The findings of a strategic environmental assessment (SEA) on offshore energy suggest that UK waters can accommodate enough turbines to genearte a further 25 gigwatts (GW) of power on top of the 8GW already built or planned – enough to theoretically power every household in the UK. Energy minister Lord Hunt made the announcement at the British Wind Energy Association Offshore Wind Conference in Westminster yesterday, saying that the expansion could provide the UK with 700,000 new jobs and £8 billion in annual revenue."
"The energy potential of land-based wind power has also been underlined by new research from the US, where scientists have calculated that a global network of 2.5MW turbines could comfortably meet the world’s energy needs – even if operating at 20 per cent of their capacity. The team from Harvard divided the world into areas of 3,300 square kilometres, identified suitable areas outside urban centres and factored in variables such as the spacing of turbines, rotor size, wind speed and air density.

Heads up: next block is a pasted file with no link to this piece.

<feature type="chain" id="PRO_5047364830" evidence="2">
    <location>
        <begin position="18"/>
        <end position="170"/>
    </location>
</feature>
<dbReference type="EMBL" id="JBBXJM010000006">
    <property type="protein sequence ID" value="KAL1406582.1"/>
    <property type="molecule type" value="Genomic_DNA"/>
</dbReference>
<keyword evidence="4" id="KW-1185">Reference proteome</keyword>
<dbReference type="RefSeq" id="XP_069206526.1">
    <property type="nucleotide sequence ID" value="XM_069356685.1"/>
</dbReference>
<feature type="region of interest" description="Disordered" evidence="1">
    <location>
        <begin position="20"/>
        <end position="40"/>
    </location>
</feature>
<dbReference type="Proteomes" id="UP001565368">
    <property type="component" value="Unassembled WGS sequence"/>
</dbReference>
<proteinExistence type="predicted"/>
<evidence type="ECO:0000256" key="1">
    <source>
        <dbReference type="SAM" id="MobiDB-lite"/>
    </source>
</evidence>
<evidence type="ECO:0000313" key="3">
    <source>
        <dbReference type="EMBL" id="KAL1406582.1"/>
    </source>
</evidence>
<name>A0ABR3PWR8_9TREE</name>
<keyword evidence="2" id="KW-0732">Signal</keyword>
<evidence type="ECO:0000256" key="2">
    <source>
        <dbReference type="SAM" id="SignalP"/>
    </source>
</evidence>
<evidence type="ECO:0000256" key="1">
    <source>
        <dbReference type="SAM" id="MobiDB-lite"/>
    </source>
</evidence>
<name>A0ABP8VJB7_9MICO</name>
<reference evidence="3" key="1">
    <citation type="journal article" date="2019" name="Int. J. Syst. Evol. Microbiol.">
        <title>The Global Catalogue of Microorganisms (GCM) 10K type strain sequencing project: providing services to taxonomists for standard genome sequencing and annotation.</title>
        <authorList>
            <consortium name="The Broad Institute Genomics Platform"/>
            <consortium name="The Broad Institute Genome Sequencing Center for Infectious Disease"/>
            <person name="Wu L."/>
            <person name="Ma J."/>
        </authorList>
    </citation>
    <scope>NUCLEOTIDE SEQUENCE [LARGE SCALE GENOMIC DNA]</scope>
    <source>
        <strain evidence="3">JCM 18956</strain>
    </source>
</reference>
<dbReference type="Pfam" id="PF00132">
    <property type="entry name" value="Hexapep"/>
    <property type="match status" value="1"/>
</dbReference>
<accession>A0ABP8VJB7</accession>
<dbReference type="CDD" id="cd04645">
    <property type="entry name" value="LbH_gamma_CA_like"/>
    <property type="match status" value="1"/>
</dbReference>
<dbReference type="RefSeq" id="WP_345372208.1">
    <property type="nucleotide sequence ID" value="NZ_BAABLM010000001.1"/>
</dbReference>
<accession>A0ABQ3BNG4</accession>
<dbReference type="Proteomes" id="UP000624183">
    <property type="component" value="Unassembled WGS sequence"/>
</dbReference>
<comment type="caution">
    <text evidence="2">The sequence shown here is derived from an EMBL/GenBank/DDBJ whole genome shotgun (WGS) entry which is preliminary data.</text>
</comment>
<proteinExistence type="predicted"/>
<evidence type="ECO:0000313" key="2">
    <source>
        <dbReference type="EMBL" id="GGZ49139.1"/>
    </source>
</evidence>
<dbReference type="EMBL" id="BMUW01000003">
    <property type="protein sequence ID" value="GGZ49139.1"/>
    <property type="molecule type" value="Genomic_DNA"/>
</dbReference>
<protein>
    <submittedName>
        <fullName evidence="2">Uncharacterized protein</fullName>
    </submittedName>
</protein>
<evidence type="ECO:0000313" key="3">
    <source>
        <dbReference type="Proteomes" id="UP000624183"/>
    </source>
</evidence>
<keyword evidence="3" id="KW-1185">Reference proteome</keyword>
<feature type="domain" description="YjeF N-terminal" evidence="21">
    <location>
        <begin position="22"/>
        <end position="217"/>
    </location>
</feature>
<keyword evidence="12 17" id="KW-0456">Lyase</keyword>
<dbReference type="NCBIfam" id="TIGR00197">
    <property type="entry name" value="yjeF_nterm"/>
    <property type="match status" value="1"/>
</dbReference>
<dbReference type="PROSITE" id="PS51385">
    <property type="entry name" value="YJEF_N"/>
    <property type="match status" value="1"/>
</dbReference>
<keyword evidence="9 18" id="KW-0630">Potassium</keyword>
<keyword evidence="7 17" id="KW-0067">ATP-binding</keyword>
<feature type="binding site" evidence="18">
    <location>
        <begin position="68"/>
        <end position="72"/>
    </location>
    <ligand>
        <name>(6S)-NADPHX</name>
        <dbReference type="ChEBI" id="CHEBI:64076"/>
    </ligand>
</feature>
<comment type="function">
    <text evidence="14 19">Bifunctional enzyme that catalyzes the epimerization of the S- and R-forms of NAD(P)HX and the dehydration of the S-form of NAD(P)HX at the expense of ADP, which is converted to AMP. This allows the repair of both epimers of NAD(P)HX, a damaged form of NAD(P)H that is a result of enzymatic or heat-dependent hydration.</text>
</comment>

‘The analysis suggests that a network of land-based 2.5 megawatt turbines operating at as little as 20 per cent of rated capacity, confined to non-forested, ice-free regions would be more than sufficient to account for total current and anticipated future global demand for electricity,’ said lead researcher Professor Michael McElroy. ‘The potential for the contiguous US could amount to more than 16 times current consumption. Important additional sources of electricity could be obtained by deploying wind farms in near-shore shallow water environments.’
Meanwhile the timetable and costs of wind expansion have been laid out in two new reports from the BWEA. UK Offshore Wind: Staying on track, and Offshore Wind: Charting the right course, were launched at the Offshore 09 conference in Westminster."
Moody's May Turn More Negative On US Nuclear-Power Development - Nasdaq.com - 02 Jul 09
"Moody's Investors Service said Thursday it may take a more negative view of power companies looking to build new nuclear-power plants.